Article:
Brexit and the Car Industry
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Brexit and the Car Industry

Matthew Humphreys, Doug Munro

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Brexit and the Car Industry

Matthew Humphreys, Doug Munro

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About This Book

One of the principal arguments put forth by Brexit supporters is that by freeing the UK from the stranglehold of EU law, the country will be able to expand its markets through increased bilateral trade and enhance economic growth. This book tests this proposition by reference to the car industry.

Brexit and the Car Industry explores the international position of the car market to argue that the hope of Brexit bringing regulatory freedom is illusory. The book starts by examining the structure of the vehicle industry, how its regulatory framework evolved and how the environment in which it operates is constrained by international standards and the practicalities associated with trading across different regulatory systems. By examining the evolution of vehicle regulations, particularly related to the environment, it argues that a UK independent path is not only impractical but self-defeating. The private car market is structured in such a way that is global, and meeting the various international regulatory requirements is a price of entry requirement which no bilateral trade agreements are likely to alter. The book also considers changing environment affecting the car industry in the context of an aspiration for regulatory freedom. The response to climate change and the impact of technological change – specifically driverless vehicles – are big questions for the industry and both are examined in this book. The book also considers the emergence of large metropolitan areas imposing their own use and environmental requirements operating separately to national standards. The future of electric and autonomous vehicles combined with the complexity of the regulatory environment with both international and localised pollution measures make the UK navigating a safe independent path through with a viable car industry highly questionable.

Providing a comprehensive review of the relationship between regulatory frameworks and free trading models, this book is aimed at industry and legal professionals. It will also be of interest to students studying market behaviour, free trade law and the free movement of goods, and environmental protection.

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Information

Publisher
Routledge
Year
2019
ISBN
9780429657054

1    Introduction

Industry and nations, or national identities, have a range of associations but it is clear that for some industries the association of brand and nation is close. Perhaps the classic example is the national airline which typifies an industry, even if these carriers struggle with low-cost hauliers in an intensively competitive environment. The airline business is still populated by players including Air France, British Airways, Finnair and Austrian Airways (now in reality a subsidiary of the German Lufthansa). Raguraman noted how the separation of Singapore from the federation of Malaysia inexorably led to the splitting of Malaysian and Singapore Airways into two new national carriers, with different underpinning objectives reflecting the different political priorities of the new states (Raguraman, 1997). Each new state felt it was important to have a national airline. For the car industry, the branding of Jaguar, Mercedes-Benz, Citroen, Fiat and perhaps slightly differently, Lada and Trabant as national icons is difficult to disentangle from assessments of quality or real differences between the products. There was something particularly ‘British’ both in aspiration and in markers of quality about Jaguar products, whereas the Trabant has about as many advocates today as its long defunct DDR – East German – home.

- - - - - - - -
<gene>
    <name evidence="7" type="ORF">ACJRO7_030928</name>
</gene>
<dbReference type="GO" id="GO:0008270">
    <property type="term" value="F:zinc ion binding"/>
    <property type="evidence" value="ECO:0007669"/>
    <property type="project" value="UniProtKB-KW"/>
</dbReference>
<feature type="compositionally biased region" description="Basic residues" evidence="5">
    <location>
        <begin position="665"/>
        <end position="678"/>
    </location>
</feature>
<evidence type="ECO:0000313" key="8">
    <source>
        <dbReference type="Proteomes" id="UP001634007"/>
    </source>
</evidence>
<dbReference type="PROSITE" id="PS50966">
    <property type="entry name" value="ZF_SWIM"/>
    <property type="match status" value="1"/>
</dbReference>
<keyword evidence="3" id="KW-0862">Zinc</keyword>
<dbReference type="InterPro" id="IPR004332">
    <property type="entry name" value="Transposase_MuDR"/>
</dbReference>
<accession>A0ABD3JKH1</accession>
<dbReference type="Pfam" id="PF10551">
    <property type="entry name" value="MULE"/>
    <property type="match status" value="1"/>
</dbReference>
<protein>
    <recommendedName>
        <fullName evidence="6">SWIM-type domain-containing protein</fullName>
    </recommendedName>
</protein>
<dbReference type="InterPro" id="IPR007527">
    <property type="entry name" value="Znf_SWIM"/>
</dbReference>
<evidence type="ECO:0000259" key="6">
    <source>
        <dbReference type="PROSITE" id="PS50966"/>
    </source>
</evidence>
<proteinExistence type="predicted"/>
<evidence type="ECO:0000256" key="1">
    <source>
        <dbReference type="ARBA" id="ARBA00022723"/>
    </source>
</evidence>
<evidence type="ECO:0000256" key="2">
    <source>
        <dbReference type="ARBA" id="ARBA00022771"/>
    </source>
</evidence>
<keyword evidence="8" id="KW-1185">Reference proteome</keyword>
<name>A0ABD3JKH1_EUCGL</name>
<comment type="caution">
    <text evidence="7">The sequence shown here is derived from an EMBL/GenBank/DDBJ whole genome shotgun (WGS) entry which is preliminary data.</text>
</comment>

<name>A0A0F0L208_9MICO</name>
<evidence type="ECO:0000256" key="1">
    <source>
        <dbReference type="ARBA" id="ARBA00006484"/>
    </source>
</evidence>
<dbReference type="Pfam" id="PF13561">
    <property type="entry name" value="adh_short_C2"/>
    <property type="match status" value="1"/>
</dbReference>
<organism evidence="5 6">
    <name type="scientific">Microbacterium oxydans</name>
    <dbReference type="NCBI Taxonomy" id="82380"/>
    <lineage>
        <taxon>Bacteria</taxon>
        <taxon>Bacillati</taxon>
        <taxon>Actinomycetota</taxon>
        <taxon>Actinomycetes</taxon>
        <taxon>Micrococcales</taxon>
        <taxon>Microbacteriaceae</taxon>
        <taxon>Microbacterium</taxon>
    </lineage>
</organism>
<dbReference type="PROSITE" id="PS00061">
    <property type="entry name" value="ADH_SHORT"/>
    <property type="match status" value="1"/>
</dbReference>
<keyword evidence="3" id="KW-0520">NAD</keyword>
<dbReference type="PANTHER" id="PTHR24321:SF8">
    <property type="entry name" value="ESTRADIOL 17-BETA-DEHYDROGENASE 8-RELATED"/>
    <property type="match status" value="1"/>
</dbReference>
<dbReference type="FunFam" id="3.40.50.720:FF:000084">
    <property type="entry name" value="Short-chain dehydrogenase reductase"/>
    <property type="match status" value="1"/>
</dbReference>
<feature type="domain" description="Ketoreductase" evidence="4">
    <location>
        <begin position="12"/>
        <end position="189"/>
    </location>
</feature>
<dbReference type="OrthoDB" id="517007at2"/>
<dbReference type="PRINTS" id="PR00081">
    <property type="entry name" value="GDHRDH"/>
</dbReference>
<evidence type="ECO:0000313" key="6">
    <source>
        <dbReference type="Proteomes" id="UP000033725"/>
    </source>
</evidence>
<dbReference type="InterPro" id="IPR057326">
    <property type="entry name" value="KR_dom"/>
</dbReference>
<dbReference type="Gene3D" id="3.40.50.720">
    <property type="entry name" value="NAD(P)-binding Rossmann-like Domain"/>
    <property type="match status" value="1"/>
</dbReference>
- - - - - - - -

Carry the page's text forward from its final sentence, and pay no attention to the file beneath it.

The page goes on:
The campaign to separate the UK from the EU and/or the European market, which culminated in the referendum in 2016 and the subsequent decisions to leave, had many drivers but there was an underpinning aspiration for the rebirth of national industries. As the progress with the leavers’ dream fulfilment has proven more tortuous than expected, or suggested at the time of the campaign, the sense of missed opportunity is perhaps one thing that genuinely unites those in both leave and remain camps.
While the campaign to leave the EU was not necessarily much to do with the car industry, it is also entirely to do with it. The motor industry experience of Brexit well expresses both the complex arguments for national identity and the expectation that separateness is needed to express that identity. It also addresses the complex question of what defines a British industry in a global market with all its supply chain dynamics. Perhaps most clearly unresolved throughout this protracted debate is the question of how an industry can flourish and is expressed as well by the motor industry in the time of Brexit as any other industry. How the UK car industry will fare with Brexit is the focus of this book.
At this point in time, it is perilous to forecast the outcome of Brexit; there are simply too many unknowns. The European Union (Notification of Withdrawal) Act 2017 triggered notification under the EU treaties for the UK to leave the EU on 29 March 2019. This has subsequently, by agreement with the European Council, been extended twice and the new envisaged day for the UK’s departure is 31 October 2019 although an earlier date is possible if the withdrawal agreement passes through the UK Parliament. At the same time, after two reschedules, further rescheduling is clearly possible. So there is a deadline but there are certain to be many twists and turns both before and after that date. Fortunately (or not) for the motor vehicle industry in the UK, many of the outcomes are likely to occur whether there is Brexit or not. Any plausible Brexit scenario will only exacerbate and accelerate those outcomes. The main reason for this is that the motor vehicle industry globally is entering, or perhaps already in, its greatest transition since the invention of the “horseless carriage”. A combination of factors including battery innovations for electric cars and increasing enhancements to vehicle automation combined with greater concern for congestion and municipal environmental conditions are leading to much rethinking of the role of vehicles in society.